In the middle of July the sons of illustrator and comic strip artist Alden Spurr McWilliams (1917-1993) made a significant gift of 33 original strips and Sunday paper boards to the Norman Rockwell Museum. The previous year, one of the sons and his wife visited the museum and talked with curator Joyce Schiller about Al McWilliams, his career, and the care and preservation of the work that remained.
McWilliams, also known as “Mac,” trained at the New York School of Fine and Applied Arts and began his career in 1938 creating drawn interior story illustrations for pulp magazines. The following year McWilliams began to draw comic book art for various comic book producers (Dell, Centaur Comics, Quality, and Funnies Inc.) working on Captain Frank Hawks, Speed Bolton, Flash Gordon, and Stratosphere Jim.
After serving in the U. S. Army during WWII and receiving the Bronze Star and the French Croix de Guerre, McWilliams returned to Connecticut, married, and continued his illustration and comics career. In the 1950s and 60s, Mac drew several popular syndicated newspaper comic strips. The first, a science fiction comic strip Twin Earths, was originally written by Oskar Lebeck and ran in daily and Sunday newspapers from 1952 through the early 1960s. When Lebeck retired in 1957, McWilliams took over the scripting of the stories in addition to drawing them.
The premise of Twin Earths was that there was a second earth that existed in the same orbit as our planet, but on the opposite side of the sun. The other earth, Terra, had a more scientifically advanced civilization than ours and they sent a spy to live on Earth to keep tabs on our technology. Terrans were concerned that Earth’s history of wars might post a menace to their culture and lives. On Earth, the Terran spy, Vana, revealed herself to an American FBI agent, Garry Verth, and together they explore the similarities and differences of the two earths and working together they thwart Commie spies, for example. Mostly the strip tapped into the growing interest in science fiction and in possible advancements in technology.
In the 1960s McWilliams and writer John Saunders created and produced a new syndicated comic strip, Dateline: Danger! about two intelligence agents, one black, Danny Raven, and one white, Troy, a.k.a. Theodore Randolph Oscar Young, who work undercover as reporters for a news organization. They consulted Allen Saunders, John’s father, who was the writer of Steve Roper and Mike Nomad, Mary Worth, and Kerry Drake comic strips for advice on their strip.
Like the dramatic TV show I Spy and its inspiration, Dateline: Danger! was the first in its medium to have a lead character who was also an African American. McWilliams’ visualization of the African American characters was artfully done so that there was no inference of creating a modern black-face character, but rather these characters were realized as ‘straight’ comic strip drawings of black people. Prior to the creation of Dateline: Danger! McWilliams had drawn the comic book work version of I Spy for Western Printing. His experience drawing the Bill Cosby character in comic strip form gave the artist a leg-up on the assignment.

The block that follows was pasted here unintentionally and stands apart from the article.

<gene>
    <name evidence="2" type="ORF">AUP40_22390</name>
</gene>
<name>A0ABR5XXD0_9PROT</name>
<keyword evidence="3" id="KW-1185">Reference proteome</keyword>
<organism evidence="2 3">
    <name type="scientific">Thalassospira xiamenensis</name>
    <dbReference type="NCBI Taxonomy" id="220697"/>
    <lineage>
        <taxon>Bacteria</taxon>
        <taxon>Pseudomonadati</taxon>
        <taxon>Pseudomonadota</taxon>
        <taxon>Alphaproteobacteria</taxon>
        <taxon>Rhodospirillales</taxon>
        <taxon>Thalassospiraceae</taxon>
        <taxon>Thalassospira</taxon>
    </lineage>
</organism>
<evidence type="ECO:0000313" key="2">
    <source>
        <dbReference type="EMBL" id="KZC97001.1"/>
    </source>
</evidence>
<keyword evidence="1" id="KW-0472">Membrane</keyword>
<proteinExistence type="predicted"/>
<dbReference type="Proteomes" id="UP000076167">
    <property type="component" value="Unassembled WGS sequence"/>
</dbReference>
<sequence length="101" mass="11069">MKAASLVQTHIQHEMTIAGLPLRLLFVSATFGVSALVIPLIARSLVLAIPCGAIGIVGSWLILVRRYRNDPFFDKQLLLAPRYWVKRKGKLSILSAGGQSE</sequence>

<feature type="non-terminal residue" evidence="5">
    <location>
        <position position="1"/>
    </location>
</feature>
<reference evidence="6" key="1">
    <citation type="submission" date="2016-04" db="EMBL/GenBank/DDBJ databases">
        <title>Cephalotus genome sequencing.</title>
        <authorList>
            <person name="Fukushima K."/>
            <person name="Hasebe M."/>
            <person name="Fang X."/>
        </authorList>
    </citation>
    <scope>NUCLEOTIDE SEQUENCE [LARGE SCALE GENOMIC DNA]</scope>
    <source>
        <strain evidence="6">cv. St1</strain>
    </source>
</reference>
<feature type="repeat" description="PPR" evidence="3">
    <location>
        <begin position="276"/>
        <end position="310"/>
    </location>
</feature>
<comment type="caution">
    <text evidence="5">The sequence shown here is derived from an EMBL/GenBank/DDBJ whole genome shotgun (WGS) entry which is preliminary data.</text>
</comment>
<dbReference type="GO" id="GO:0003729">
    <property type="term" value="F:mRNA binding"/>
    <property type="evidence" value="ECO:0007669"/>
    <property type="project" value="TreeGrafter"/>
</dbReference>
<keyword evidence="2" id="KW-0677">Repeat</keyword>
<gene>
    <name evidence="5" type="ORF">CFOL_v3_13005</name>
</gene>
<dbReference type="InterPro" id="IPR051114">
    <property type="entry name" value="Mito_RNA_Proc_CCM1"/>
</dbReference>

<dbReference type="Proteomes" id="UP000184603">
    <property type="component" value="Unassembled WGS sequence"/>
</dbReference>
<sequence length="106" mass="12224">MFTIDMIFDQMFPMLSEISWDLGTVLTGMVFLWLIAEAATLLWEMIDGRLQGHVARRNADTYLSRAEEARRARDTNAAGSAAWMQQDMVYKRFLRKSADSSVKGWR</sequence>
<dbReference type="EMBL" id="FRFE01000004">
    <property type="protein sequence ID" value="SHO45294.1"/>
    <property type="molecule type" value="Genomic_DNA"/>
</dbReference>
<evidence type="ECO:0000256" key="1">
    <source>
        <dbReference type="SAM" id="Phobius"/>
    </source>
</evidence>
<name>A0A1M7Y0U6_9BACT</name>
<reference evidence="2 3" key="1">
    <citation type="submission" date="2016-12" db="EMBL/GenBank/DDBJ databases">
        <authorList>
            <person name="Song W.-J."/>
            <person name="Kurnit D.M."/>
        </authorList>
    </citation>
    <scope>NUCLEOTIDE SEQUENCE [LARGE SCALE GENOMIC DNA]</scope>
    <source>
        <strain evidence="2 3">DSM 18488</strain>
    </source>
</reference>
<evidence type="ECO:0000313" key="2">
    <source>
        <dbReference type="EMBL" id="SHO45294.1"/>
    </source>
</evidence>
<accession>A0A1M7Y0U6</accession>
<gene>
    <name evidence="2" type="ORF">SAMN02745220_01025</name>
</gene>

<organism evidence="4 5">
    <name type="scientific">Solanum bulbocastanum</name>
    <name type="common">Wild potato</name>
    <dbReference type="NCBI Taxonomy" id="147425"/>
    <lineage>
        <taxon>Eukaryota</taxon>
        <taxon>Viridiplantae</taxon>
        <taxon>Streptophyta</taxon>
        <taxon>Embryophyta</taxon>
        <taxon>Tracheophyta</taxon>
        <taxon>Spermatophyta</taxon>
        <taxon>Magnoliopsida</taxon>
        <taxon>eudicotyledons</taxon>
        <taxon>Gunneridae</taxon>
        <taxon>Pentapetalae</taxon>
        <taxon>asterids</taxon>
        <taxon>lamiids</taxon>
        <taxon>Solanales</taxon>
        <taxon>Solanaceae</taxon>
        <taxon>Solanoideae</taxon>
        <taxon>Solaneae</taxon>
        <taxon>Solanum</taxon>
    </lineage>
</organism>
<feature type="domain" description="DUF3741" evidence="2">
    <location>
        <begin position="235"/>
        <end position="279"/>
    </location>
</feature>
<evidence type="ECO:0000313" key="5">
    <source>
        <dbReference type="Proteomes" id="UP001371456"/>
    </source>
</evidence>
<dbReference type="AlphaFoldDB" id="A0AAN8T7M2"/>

The comic strip title block always appeared as though it was being printed on the paper coming off of a telex network teleprinter. Telex was a network of teleprinters that sent and received text-based messages printed line by line on a paper roll. The paper message could be torn from the roll and taken away. The forerunner of modern faxing, email, and texting, the telex network routed messages by telex address. This equipment was commonly seen in television and newspaper newsrooms making it a readily understandable icon of its time.
Dateline: Danger! and I Spy we part of the larger media attempt to address previous racial stereotypes and to offer a broader range of characterizations regardless of the color of a character’s skin. The strip ran from 1968 through 1974.
The McWilliams family donation of Twin Earths and Dateline: Danger! strips to the Norman Rockwell Museum collections not only broadens our base of work from the field of American comic strips, it gives the museum examples of two seminal strips from their earliest days. The boards of Twin Earths strips showcase Al McWilliams’ imaginative view of Terra’s architecture, aero-technology, and life style issues such as clothing and gender roles. While the importance of Al McWilliams’ visualization of integrated contemporary life in the America seen in Dateline: Danger! strips cannot be over-acknowledged. In both of these comic strips Alden Spurr McWilliams affirmed the technological potential we are, even now, seeing come to fruition as well as the necessary future societal shifts we are inhabiting.
Dr. Joyce K. Schiller, Curator, Rockwell Center for American Visual Studies, Norman Rockwell Museum